FIG. 17T is a partial isometric view of an embodiment of the latch body 146 including the locking mechanism 500. In the illustrated embodiment, the locking mechanism 500 includes a sliding latch mechanism 800 having a handle 802 coupled to a sliding latch 804. In operation, the handle 802 is utilized to move the sliding latch 804 toward an opening 806 via a passage 808. In the illustrated embodiment, the passage 808 includes an inclined surface 810 to facilitate movement of the sliding latch 804 toward the opening 806. Additionally, a spring-loaded pin 812 is arranged to extend into the passage 808. In certain embodiments, the spring-loaded pin 812 holds the sliding latch 804 in place to prevent the sliding latch 804 from moving toward the opening 806. Upon removal of the spring-loaded pin 812, the sliding latch 804 may move along the inclined surface 810 toward the passage 808 via gravity. In other embodiments, the movement of the sliding latch 804 may be facilitated by an operator engaging the handle 802. For example, the operator may engage the spring-loaded pin 812 to move the spring-loaded pin 812 out of the passage 808 and then move the sliding latch 804 via the handle 802. It should be appreciated that, in certain embodiments, the spring-loaded pin 812 may be omitted and other devices may be utilized to hold the sliding latch 804 in place, such as a biasing member which may be a spring.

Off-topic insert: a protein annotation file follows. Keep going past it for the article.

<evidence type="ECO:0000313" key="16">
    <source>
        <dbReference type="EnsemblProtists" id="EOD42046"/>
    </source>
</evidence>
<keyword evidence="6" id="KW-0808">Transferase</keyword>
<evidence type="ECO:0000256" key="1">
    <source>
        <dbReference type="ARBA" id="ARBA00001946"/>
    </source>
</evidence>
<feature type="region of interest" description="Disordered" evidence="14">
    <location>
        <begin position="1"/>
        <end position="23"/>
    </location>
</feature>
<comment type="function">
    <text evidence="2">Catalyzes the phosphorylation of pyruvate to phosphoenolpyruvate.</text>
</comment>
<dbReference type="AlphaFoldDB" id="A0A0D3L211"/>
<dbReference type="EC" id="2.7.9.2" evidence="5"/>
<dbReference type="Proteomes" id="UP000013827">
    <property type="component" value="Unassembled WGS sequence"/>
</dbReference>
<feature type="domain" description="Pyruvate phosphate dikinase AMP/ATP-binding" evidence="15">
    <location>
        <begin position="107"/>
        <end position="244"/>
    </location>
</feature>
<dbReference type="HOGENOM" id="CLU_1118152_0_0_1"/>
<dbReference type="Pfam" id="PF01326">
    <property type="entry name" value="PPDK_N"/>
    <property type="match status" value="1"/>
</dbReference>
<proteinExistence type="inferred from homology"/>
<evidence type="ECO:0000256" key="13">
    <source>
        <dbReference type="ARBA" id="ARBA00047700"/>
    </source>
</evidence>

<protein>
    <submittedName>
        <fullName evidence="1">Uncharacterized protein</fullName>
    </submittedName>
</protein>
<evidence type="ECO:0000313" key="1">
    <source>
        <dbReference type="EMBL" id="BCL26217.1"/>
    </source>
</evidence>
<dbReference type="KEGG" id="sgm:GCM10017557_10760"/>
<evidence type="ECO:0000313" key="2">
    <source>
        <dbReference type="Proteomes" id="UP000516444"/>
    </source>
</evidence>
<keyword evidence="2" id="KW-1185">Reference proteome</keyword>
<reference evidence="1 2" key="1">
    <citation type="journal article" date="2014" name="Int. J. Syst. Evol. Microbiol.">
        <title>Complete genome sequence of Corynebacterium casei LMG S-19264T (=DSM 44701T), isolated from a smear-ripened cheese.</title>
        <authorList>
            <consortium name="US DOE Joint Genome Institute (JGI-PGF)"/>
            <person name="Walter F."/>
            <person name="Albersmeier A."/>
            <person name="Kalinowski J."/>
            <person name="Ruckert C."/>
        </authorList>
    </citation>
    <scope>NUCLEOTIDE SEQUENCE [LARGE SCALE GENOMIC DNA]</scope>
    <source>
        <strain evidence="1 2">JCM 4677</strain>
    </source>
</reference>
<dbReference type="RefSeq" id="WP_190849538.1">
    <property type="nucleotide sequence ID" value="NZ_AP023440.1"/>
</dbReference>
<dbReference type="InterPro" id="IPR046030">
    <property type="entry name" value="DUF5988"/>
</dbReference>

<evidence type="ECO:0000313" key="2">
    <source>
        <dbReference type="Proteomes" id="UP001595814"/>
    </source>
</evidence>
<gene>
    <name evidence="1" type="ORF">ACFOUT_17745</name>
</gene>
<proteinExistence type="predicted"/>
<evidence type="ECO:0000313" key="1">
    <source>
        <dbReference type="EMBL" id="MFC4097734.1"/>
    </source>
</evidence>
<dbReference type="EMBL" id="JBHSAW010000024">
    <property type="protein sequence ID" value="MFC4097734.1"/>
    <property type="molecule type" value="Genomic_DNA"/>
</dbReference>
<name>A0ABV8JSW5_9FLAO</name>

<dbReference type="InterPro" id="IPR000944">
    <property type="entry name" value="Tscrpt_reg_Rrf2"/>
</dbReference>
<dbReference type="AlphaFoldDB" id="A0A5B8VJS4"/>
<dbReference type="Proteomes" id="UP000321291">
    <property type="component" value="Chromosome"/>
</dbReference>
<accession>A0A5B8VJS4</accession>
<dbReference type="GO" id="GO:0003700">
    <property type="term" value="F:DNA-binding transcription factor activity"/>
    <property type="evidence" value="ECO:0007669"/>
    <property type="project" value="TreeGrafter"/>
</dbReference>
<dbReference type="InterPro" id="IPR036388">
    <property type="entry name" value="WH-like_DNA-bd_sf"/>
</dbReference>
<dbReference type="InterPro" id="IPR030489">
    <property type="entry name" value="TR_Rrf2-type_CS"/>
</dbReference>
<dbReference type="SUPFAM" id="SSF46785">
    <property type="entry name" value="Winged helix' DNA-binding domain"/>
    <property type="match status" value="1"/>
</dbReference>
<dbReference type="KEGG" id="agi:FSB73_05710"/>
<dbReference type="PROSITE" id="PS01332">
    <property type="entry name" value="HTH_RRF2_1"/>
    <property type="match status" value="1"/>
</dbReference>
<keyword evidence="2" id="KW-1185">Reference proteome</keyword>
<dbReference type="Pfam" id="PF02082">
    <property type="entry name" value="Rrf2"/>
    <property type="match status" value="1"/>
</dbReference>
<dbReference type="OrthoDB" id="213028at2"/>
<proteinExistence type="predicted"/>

FIG. 17U is a partial isometric view of an embodiment of the latch body 146 including the sliding latch mechanism 800. In the illustrated embodiment, the sliding latch mechanism 800 is in a locked position to thereby block rotation of the latch body 146 relative to the housing 112. As shown, at least a portion of the sliding latch 804 extends through the opening 806. In certain embodiments, a corresponding opening may be formed, for example in the housing 112, to block rotation of the latch body 146 until the sliding latch 804 is moved. In the illustrated embodiment, the spring-loaded pin 812 extends through a gap formed in the sliding latch 804 to hold the sliding latch 804 in the locked position. To release the sliding latch 804 and return the latch body 146 to the unlocked position, the operator may engage the spring-loaded pin 812 to thereby clear the gap in the sliding latch 804 and then manually slide the sliding latch 804. It should be appreciated that the position of the handle 802 may serve as a visual indicator to the operator that the latch body 146 is in the locked or unlocked position.